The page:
As well as the full programme two shorter clips from it are also on the teachers tv site: one about blogging in the autistic unit and another about the benefits of blogging in the more general context. It is well worth watching.
See my ll4schools post
See my ll4Schools post.
See my ll4Schools blog.
This survey just goes to show how important it is that online security is covered in schools with users of social networks being educated about the issues. Here are a few snippets:
- 57% of young people make their online social network profiles public and disclose a great deal of personal information, according to a recent survey of 21,872 people across Europe organised by European Schoolnet, coordinator of European Insafe network.
- Almost a third of youngsters responding indicated that they didn't know what to do about making information public or private.
- In some contexts, many young people are aware of what to do: for instance, when using MSN, 58% of young people surveyed reported that they would not accept a request for contact from a person they didn't know.
- The under 10 age group seems to have relatively little awareness of the dangers of going to meet someone they have been chatting with online. More than a third indicated hypothetically they would go to meet online contacts without telling parents.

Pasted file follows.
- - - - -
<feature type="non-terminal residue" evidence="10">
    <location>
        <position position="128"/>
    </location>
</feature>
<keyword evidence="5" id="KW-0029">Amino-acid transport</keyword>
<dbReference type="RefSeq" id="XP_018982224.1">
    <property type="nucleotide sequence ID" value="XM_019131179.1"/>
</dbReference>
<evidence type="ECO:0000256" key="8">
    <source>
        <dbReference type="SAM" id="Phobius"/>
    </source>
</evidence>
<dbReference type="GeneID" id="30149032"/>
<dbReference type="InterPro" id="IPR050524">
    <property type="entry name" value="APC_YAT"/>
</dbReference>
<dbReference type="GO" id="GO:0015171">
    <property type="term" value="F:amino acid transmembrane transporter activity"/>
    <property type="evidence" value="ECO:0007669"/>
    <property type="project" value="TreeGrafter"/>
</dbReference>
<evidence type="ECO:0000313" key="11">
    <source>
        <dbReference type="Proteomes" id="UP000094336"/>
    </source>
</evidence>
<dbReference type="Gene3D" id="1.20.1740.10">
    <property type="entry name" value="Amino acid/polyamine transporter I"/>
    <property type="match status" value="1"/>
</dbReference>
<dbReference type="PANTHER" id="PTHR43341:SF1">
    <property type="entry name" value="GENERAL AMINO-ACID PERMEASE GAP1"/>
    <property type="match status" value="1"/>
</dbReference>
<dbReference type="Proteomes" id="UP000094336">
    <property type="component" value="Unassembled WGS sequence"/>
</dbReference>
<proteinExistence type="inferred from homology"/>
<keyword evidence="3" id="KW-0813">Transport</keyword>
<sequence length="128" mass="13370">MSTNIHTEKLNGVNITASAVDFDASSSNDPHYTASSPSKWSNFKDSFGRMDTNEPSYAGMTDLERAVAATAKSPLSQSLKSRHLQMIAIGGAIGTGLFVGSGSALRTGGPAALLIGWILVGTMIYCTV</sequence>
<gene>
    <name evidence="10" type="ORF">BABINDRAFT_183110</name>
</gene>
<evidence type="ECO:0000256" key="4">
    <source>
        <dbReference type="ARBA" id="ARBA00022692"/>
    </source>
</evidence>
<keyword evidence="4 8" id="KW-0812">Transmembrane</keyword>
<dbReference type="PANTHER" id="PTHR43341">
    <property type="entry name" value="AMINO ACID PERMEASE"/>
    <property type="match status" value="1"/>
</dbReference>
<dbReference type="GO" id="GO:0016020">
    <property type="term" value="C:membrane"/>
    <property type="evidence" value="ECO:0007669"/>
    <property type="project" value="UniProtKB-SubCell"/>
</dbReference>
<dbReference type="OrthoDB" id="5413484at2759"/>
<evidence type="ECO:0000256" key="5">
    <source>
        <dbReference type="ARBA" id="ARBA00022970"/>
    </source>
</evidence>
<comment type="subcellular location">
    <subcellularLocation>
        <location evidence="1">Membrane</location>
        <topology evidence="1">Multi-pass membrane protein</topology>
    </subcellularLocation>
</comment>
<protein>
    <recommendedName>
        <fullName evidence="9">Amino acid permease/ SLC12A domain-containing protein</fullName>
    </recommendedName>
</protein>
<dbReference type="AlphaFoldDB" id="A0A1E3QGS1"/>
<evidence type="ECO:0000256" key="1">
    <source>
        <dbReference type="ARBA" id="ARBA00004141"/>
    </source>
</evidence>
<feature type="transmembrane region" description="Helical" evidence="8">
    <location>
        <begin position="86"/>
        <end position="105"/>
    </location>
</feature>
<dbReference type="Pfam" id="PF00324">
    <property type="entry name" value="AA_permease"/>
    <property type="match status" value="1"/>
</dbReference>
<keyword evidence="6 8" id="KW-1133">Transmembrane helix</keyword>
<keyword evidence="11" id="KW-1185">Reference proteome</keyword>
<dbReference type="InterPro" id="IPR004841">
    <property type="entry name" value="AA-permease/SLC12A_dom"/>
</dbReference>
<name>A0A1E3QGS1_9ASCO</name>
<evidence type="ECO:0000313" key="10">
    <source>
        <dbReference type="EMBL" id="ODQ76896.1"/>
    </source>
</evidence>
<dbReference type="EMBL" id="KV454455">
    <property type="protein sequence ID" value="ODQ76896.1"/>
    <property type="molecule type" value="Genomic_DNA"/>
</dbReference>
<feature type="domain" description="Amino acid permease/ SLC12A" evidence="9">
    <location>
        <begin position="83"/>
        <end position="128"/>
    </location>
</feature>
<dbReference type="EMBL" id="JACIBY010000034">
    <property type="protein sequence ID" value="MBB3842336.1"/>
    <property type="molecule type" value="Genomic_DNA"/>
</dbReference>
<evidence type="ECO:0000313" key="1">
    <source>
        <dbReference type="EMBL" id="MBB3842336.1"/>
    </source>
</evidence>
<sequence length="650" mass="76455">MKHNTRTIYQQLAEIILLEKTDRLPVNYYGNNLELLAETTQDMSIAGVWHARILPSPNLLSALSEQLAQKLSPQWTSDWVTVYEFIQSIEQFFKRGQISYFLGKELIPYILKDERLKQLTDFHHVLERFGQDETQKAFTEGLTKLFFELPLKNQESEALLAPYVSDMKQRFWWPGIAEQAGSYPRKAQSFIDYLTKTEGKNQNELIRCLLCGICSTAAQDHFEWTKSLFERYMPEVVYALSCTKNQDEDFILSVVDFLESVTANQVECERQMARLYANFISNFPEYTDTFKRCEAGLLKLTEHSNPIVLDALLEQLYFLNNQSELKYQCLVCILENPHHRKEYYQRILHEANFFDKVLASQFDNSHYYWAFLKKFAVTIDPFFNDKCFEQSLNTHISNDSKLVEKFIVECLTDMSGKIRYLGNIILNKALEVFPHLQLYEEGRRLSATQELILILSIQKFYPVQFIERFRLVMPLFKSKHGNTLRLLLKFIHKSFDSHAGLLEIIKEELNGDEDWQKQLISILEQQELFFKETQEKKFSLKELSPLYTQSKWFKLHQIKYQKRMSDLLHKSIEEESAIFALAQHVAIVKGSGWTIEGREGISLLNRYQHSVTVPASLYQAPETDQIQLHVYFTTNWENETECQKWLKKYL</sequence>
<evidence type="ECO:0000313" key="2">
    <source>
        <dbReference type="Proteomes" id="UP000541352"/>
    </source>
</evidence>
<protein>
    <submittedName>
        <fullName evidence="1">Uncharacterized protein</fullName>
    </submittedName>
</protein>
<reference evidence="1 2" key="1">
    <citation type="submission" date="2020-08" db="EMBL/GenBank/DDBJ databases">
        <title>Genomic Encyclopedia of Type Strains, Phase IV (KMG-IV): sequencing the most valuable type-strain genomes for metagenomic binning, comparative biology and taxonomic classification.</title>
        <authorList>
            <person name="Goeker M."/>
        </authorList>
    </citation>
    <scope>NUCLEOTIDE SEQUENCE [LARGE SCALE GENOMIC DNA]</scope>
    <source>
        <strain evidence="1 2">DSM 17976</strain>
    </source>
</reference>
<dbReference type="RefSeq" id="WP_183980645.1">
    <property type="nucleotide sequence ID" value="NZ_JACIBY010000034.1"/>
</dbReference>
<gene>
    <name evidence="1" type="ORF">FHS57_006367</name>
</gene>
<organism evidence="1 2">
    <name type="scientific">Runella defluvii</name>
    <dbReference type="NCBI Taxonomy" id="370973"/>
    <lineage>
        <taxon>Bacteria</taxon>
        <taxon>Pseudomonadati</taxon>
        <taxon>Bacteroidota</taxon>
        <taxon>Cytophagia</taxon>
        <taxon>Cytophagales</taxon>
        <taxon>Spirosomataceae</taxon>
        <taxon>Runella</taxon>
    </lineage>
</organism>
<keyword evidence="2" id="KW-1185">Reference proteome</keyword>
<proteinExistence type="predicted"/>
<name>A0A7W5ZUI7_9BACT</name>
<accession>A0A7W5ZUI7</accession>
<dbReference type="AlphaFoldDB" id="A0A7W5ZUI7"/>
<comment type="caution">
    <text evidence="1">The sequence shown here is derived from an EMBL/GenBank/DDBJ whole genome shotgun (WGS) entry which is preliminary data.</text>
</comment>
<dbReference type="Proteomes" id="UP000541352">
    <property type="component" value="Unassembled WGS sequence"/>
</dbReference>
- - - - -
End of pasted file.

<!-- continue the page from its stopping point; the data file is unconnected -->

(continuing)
- However, awareness increases greatly for 10 to 13 year olds, and then steadily declines; 22% of 17 year olds would forget to tell their parents about such a meeting and 24% of 18 year olds would go alone.
- A similar pattern of increased risk-taking from age 14 to 17 can be repeatedly seen in a detailed analysis of the survey results, underlining the need to tailor awareness-raising campaigns to target these age groups.
LL4Schools enforces the privacy of personal, profile data - currently we prevent all but the user's biogaphy from being made public. All other profile data is made available only to other logged in users: and all accounts on LL4Schools are created at the request of schools with full traceability and no self-sign up. If there is demand from users we could, on a school-by-school basis, restrict such data further.